In the end, we told them we chose not to go forward with supporting the project at as presented. They were not willing to deviate from their regular Reality format. So, yet again, there went our hope for true recognition. Perhaps they will come around again, and it will be workable.  Perhaps not.

We needed to tell you this story because, if you are contacted by anyone from a reality show, know that it didn’t come from us, and you need to tell us about it right away. More importantly, we realize that no one can tell our stories like we ourselves can.

Here’s the true reality of our lives – We ourselves need to tell our stories, and get them to be heard. Listened to. Acknowledged.

Many of us cannot even safely share the truth about our own personal experiences with our friends and family members. This is why the Straight Spouse Network is important. We must keep telling the truth about straight spouse experiences, male and female, married and divorced, around the world.

We do this through our website, and through social media. We do this when contacted by media for quotes and information about straight spouses. We do this when our people are contacted to speak to organizations in their communities about the straight spouse experience and share the support offered by the Straight Spouse Network. We do this when our people attend events sponsored by other organizations in the Rainbow World, such as PFLAG, or the Small Change conference, or the Human Rights Campaign.

WE. Do. This.
This is OUR reality.

In the future, we hope to create a regular podcast on our website which will highlight the experiences and perspectives of straight spouses, letting the world know about the truth of our lives, in our own words. We want to educate people who think we’re crybabies, or that we all hate LGBTQ people.

We’re still developing the programming and process for that, along with the funding. And we even have bigger dreams of one day finding funding to make our own documentaries and short films.

If you have experience with creating podcasts, and would like to volunteer your support, we would love to hear from you. In the meantime, if you have a story to tell, you can contact us about sharing it on our blog. Though I will need to know your true identity, your name need not be published. Our guidelines for submissions are here:

Blog Guest Writers Guidelines

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We’ve Been Busy

Posted by on Jan 31, 2014 in Blog | 1 comment

Its been a busy month in the news for women who discovered they were married to gay men.  Take a look at our Facebook page this month, and you will find all sorts of stories.  Charlotte Rae, the house mother on Facts of Life, disclosed in her autobiography that she divorced her husband in 1975, after 25 years of marriage, because she learned he was gay.  Chinese courts are considering allowing women who are married to gay men to have their marriages annulled.  Cosmopolitan ran an article “I Married My Gay Best Friend“.  Huffpost Live featured Amity Buxton and others in an illuminating discussion about what happens when the gay husband leaves the marriage. And just this week, Judge Alex repeated a two part episode featuring a straight woman who had not known her husband was gay, even though they had been friends since adolescence.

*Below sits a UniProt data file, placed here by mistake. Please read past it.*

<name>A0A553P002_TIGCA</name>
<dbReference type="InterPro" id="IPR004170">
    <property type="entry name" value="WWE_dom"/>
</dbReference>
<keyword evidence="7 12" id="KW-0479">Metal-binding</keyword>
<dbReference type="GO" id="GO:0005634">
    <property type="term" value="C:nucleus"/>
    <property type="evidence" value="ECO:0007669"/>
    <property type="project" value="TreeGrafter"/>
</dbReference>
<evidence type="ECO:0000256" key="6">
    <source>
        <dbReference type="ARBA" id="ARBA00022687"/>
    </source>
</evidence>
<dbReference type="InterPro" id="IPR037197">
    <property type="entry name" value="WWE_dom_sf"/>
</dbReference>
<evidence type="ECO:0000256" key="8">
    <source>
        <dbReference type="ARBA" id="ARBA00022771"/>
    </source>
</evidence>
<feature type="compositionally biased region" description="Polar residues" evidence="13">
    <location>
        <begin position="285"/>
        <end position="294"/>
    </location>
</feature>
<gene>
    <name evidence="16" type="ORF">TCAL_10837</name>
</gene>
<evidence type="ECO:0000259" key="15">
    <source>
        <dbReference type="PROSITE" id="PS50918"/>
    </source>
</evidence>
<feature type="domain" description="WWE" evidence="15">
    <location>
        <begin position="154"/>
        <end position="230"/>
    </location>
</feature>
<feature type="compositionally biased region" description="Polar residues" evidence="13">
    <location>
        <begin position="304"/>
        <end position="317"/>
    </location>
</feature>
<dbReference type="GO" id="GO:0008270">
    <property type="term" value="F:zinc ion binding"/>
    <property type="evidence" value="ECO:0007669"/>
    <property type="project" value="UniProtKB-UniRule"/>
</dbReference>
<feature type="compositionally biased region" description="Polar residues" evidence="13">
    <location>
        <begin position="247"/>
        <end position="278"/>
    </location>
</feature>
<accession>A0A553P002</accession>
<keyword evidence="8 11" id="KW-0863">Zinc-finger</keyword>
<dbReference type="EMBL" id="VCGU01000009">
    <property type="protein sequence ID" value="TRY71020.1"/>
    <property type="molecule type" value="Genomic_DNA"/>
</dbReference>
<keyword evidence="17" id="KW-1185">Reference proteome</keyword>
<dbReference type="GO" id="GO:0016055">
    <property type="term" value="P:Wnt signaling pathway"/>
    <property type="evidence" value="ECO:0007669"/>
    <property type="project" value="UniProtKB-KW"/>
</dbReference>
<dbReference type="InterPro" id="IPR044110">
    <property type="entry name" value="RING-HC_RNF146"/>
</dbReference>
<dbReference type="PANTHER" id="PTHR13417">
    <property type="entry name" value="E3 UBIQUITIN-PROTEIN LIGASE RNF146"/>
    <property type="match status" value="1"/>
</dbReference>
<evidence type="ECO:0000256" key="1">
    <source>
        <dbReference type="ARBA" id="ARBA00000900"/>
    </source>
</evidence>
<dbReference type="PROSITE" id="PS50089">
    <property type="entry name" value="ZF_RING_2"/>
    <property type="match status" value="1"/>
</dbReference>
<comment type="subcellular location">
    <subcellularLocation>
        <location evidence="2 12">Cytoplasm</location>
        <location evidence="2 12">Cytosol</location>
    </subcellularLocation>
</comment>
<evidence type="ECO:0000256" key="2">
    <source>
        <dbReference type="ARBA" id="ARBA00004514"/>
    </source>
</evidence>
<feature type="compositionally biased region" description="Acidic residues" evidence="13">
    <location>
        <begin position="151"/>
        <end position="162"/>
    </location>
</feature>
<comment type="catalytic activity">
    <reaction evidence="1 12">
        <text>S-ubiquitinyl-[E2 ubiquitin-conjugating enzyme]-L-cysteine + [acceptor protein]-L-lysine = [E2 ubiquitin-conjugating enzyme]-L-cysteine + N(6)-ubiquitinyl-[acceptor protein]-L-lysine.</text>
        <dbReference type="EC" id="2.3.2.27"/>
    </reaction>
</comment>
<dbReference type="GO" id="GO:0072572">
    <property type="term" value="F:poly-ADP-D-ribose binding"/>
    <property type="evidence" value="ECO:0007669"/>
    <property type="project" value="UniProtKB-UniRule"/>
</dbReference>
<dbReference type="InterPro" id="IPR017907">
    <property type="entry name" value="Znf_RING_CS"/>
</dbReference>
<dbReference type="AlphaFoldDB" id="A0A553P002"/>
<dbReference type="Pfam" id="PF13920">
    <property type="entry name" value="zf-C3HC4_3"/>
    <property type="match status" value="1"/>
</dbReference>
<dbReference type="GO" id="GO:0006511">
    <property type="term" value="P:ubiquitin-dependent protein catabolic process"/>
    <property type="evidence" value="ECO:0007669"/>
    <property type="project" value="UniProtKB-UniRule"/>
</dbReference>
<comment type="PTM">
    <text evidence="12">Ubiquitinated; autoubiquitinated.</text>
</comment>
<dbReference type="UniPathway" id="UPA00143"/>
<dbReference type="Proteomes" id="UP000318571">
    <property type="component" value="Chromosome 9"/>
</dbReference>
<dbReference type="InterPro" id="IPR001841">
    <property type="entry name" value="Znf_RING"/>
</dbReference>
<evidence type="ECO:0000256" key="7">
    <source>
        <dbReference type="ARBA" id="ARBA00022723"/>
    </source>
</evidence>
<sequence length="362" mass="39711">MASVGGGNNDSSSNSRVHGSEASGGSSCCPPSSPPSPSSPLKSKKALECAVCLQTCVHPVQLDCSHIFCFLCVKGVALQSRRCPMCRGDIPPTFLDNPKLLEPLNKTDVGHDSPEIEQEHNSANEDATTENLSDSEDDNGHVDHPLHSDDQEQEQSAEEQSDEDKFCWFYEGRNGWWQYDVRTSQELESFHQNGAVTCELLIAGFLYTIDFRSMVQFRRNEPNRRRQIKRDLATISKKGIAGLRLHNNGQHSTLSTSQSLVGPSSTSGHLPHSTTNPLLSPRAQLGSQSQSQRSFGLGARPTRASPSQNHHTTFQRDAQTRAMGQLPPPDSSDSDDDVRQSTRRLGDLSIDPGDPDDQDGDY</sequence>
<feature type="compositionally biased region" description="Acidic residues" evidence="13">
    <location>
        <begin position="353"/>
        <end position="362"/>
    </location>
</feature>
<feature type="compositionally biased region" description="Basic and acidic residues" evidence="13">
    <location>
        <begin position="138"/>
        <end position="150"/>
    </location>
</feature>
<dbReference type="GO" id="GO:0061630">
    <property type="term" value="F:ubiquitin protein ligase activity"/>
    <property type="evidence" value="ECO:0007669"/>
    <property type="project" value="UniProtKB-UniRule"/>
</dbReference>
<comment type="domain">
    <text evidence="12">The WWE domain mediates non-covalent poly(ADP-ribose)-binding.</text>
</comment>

Its very clear that the media is starting to notice the phenomenon of gay people marrying straight people, and all the different scenarios and outcomes.  There dont appear to be many mainstream media pieces about straight men who marry lesbians, but at least the topic is being recognized.  And its not just in the USA and Canada!  This phenomenon is truly global.

In the land down under, the Straight Spouse Network has an active network throughout Australia and New Zealand.  This is due in large part to the efforts of leaders Hannah and Michael, a married couple who were the straight spouses in their previous marriages.  At the beginning of January, they were featured prominently in Australia’s popular Take 5 Magazine.  It’s a nice look at how “happily ever after” can happen even in the midst of a devastating experience.  Its great to have two people who help so many others get some recognition!

The Straight Spouse Network is the only international support group for heterosexual people who are or were coupled with someone who is LGBT.  We are here for you whether you are married, divorced, never married, staying together, split apart, male, female, young, old, around the globe.  Check out the media in these links, and then share your story with us.  We are here to listen and understand.